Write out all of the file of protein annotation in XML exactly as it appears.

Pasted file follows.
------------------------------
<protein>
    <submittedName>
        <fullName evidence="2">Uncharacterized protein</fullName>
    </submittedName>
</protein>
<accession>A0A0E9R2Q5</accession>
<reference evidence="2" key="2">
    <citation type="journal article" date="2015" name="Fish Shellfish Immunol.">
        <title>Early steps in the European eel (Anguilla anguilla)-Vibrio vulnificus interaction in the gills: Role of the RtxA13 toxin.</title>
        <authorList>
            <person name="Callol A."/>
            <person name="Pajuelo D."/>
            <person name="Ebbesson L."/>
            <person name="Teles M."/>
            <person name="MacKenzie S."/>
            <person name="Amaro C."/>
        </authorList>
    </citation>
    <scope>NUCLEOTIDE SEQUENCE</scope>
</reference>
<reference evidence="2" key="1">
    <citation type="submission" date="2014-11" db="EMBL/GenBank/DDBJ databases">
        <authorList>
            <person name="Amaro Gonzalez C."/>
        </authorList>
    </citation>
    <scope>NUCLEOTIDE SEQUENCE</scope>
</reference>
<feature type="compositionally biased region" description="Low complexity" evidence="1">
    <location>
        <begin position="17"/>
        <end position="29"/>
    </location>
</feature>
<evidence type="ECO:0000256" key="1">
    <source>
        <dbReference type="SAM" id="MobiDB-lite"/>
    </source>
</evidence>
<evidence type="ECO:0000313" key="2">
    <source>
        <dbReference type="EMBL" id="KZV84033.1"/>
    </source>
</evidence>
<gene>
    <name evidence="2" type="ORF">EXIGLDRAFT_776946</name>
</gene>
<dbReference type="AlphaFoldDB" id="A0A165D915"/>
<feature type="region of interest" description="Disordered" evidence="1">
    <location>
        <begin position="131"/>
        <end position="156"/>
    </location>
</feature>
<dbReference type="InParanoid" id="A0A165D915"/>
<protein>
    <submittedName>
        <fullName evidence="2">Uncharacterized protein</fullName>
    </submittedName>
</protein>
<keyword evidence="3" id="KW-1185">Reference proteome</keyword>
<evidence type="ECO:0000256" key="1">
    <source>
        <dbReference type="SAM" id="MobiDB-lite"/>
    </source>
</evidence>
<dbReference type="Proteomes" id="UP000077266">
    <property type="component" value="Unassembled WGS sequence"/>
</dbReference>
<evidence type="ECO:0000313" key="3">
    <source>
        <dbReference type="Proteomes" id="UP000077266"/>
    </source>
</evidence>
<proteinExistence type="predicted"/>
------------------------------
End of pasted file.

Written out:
<protein>
    <submittedName>
        <fullName evidence="2">Uncharacterized protein</fullName>
    </submittedName>
</protein>
<accession>A0A0E9R2Q5</accession>
<reference evidence="2" key="2">
    <citation type="journal article" date="2015" name="Fish Shellfish Immunol.">
        <title>Early steps in the European eel (Anguilla anguilla)-Vibrio vulnificus interaction in the gills: Role of the RtxA13 toxin.</title>
        <authorList>
            <person name="Callol A."/>
            <person name="Pajuelo D."/>
            <person name="Ebbesson L."/>
            <person name="Teles M."/>
            <person name="MacKenzie S."/>
            <person name="Amaro C."/>
        </authorList>
    </citation>
    <scope>NUCLEOTIDE SEQUENCE</scope>
</reference>
<reference evidence="2" key="1">
    <citation type="submission" date="2014-11" db="EMBL/GenBank/DDBJ databases">
        <authorList>
            <person name="Amaro Gonzalez C."/>
        </authorList>
    </citation>
    <scope>NUCLEOTIDE SEQUENCE</scope>
</reference>
<feature type="compositionally biased region" description="Low complexity" evidence="1">
    <location>
        <begin position="17"/>
        <end position="29"/>
    </location>
</feature>
<evidence type="ECO:0000256" key="1">
    <source>
        <dbReference type="SAM" id="MobiDB-lite"/>
    </source>
</evidence>
<evidence type="ECO:0000313" key="2">
    <source>
        <dbReference type="EMBL" id="KZV84033.1"/>
    </source>
</evidence>
<gene>
    <name evidence="2" type="ORF">EXIGLDRAFT_776946</name>
</gene>
<dbReference type="AlphaFoldDB" id="A0A165D915"/>
<feature type="region of interest" description="Disordered" evidence="1">
    <location>
        <begin position="131"/>
        <end position="156"/>
    </location>
</feature>
<dbReference type="InParanoid" id="A0A165D915"/>
<protein>
    <submittedName>
        <fullName evidence="2">Uncharacterized protein</fullName>
    </submittedName>
</protein>
<keyword evidence="3" id="KW-1185">Reference proteome</keyword>
<evidence type="ECO:0000256" key="1">
    <source>
        <dbReference type="SAM" id="MobiDB-lite"/>
    </source>
</evidence>
<dbReference type="Proteomes" id="UP000077266">
    <property type="component" value="Unassembled WGS sequence"/>
</dbReference>
<evidence type="ECO:0000313" key="3">
    <source>
        <dbReference type="Proteomes" id="UP000077266"/>
    </source>
</evidence>
<proteinExistence type="predicted"/>